Vegeta is Multifaceted

The characters in Dragon Ball are not black and white, but Scouters make it seem that one person is “better” and the other person “worse.” It simplifies people and equates their value with a number. It puts others into classes and makes the Scouter users’ world a little easier to move around in because they can identify themselves by labeling others. Unfortunately, that mentality is not beneficial for anyone.

The characters in Dragon Ball are multifaceted and there are no “bad guys” or “good guys” beyond the roles they play in the story. Just like the rest of us, each person can be viewed from multiple angles and when analyzing a seemingly bad guy such as Vegeta, the more you look at the world from his point of view the more sympathy and understanding you have for his violent behavior. In short, he was a product of his genetics, but even more so his environment.

In an interview with ComicBookResources.com on April 2, 2009, James Marsters, the actor who played Piccolo in the 20th Century Fox live-action Hollywood adaptation called Dragon Ball Evolution, answered a question about how he perceives the clashing worldviews in the Dragon Ball series. James said, “In Shakespeare, there are really no villains or heroes, there’d just be people behaving in a villainous manner or a heroic manner, and it depends on which chapter of their life you happen to climb in on as to where they fit in the story. And I think that Dragon Ball has the same kind of universe where people start really evil and get redeemed in a fairly realistic way. Not like they’re all butter and cookies all of a sudden, but they do switch sides and they do realize certain things. I think that takes it away from white hats and black hats stapled on characters, which is less interesting.”

The most interesting thing about Vegeta isn’t that he grows up in a repressive society built on class struggle and manages to break past it through his own efforts, but that he purposefully projects the repressive society mentality he grew up with onto others. It’s like when a parent beats a child and the child grows up and has their own kids and beats them too. The negative behavior passes onto others.

For example, King Vegeta instilled in Vegeta’s mind that he was better than others, so when fighting Goku he repeatedly talks about how Goku is a “low class” warrior from a “low class” father. He pushes Goku down and builds himself up. But Goku turns that judgment on its’ head and says he’s thankful for it because it allowed him to come to Earth and meet all of his friends. The box can’t hold him.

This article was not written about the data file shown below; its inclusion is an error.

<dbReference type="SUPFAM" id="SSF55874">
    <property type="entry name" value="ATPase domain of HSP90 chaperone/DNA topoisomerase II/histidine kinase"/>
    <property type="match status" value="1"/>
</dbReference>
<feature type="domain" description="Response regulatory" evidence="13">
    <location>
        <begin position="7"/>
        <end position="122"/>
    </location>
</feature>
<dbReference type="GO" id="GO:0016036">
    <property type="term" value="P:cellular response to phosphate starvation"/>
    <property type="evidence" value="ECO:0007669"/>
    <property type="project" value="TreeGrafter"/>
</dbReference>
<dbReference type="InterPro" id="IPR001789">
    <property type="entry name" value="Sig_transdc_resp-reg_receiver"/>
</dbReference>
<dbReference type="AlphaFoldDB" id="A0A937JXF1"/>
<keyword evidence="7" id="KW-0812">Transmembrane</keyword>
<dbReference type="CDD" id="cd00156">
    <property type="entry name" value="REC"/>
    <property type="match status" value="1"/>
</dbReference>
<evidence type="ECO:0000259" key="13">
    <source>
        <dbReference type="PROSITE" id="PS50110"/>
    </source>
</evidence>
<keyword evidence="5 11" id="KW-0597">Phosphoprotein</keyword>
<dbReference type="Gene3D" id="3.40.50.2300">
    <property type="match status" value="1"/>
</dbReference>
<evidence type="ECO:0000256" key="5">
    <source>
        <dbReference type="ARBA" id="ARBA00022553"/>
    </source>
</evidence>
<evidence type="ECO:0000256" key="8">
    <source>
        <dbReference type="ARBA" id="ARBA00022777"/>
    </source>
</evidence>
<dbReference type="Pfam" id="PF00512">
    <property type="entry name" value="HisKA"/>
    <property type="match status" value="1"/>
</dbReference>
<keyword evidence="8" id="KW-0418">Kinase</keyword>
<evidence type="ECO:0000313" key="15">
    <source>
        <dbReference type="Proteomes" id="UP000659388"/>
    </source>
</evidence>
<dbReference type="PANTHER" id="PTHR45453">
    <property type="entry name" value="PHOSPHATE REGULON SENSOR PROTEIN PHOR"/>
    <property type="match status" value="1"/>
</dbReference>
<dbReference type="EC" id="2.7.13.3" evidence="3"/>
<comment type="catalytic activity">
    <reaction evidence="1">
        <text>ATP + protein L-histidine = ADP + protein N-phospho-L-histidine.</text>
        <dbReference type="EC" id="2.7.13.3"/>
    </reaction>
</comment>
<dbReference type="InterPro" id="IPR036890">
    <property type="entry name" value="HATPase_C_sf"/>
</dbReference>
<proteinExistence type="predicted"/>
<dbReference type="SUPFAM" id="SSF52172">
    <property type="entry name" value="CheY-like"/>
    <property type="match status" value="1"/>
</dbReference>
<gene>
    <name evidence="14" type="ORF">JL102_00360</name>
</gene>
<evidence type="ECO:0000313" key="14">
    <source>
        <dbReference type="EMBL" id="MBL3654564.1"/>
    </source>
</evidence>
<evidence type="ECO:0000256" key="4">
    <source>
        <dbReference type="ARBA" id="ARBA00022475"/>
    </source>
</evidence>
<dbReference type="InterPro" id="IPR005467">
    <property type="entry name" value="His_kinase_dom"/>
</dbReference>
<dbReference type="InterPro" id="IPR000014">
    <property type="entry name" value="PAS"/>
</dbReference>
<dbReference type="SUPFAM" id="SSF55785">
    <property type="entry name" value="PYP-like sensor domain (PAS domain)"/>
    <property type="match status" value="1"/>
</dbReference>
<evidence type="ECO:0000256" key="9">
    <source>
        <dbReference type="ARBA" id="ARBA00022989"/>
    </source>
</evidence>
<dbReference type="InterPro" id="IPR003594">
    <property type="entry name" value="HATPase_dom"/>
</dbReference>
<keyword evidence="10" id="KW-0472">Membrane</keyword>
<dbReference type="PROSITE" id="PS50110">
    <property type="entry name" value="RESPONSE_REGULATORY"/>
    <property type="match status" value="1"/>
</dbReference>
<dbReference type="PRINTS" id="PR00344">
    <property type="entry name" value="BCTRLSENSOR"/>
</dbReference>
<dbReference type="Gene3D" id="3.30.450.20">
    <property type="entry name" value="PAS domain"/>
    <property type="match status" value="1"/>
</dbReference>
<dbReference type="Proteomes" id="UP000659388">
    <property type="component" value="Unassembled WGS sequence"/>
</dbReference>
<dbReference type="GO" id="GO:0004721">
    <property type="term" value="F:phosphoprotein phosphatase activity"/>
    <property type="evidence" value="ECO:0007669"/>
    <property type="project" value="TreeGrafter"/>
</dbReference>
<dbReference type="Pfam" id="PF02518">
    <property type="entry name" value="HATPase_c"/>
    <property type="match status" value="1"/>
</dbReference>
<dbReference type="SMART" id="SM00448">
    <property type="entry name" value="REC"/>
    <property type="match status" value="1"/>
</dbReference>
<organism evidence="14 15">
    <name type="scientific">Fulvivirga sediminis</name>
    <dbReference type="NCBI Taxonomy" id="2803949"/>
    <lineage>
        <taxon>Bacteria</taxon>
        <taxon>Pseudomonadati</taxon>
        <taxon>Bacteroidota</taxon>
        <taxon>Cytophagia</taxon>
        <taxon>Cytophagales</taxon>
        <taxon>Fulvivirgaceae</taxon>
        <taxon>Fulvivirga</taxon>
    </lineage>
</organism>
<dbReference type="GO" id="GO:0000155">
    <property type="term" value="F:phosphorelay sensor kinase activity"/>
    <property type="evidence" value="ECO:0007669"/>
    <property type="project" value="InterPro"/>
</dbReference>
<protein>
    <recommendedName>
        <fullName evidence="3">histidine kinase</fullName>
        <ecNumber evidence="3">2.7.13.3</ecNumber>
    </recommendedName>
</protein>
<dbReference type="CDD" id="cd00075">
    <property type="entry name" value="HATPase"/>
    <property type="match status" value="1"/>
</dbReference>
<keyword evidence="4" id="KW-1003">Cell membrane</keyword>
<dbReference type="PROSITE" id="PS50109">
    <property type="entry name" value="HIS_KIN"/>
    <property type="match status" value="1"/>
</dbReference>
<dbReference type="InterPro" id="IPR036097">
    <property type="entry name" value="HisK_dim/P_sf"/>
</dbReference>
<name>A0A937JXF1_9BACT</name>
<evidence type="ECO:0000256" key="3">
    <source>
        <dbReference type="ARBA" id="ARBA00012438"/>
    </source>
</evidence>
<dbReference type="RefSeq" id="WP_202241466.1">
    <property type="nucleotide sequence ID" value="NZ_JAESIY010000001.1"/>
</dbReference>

When that strategy of self validation stops working, then Vegeta talks about how he is superior to Freeza’s men because he no longer needs the Scouter. That sort of backfires and he almost dies fighting Zarbon. So while continuing to say that he is superior he also talks about how he is the Legendary Super Saiya-jin incarnate, and will be the death of all his opponents. This doesn’t come to fruition either, and Goku one ups him again by beating him to that level.

After this he resorts to his all-purpose fallback by calling himself “The Prince of all Saiya-jins,” because surely no one can take that away from him. Despite the fact that according to the canon storyline, Goku is the only full blooded Saiya-jin left in the universe. So is he saying he’s Goku’s prince? No, not really. It’s a proud, boast ful statement, an emotional recognition of who he is and where he came from. Even after coming to Earth he still thinks more highly of himself than others.

The root of Vegeta’s self-validating statements is a denial of an internal weakness in his character. He makes these external proclamations as a crutch to hold up his own fragile ego in the face of someone better. He holds onto it for as long as he can until it stops working, and then moves onto the next crutch a little bit deeper in his psyche and personal identity.

Vegeta comes from a privileged background and feels he has to uphold that. His identity is centered on the pride that because he was born with these inherent abilities he should be better than everyone else. That’s the whole source of his identity. Without that, he’s nothing. It’s actually very fragile and yet this pride is the origin of his power and motivation to constantly be the best. He simply must be stronger than Goku. He simply must be stronger than Freeza. He simply must be stronger than the Artificial Humans. He simply must be stronger than Cell, and so on.

Why does Vegeta do this? Because it protects him from facing the truth of his own unhappy, painful life. The fact his father is dead. His partner is dead. His entire race is dead and the only one left is a foolish clown. On top of that he spent the first 30 years of his life unwillingly serving a maniacal despot. It’s no wonder he looks so angry!

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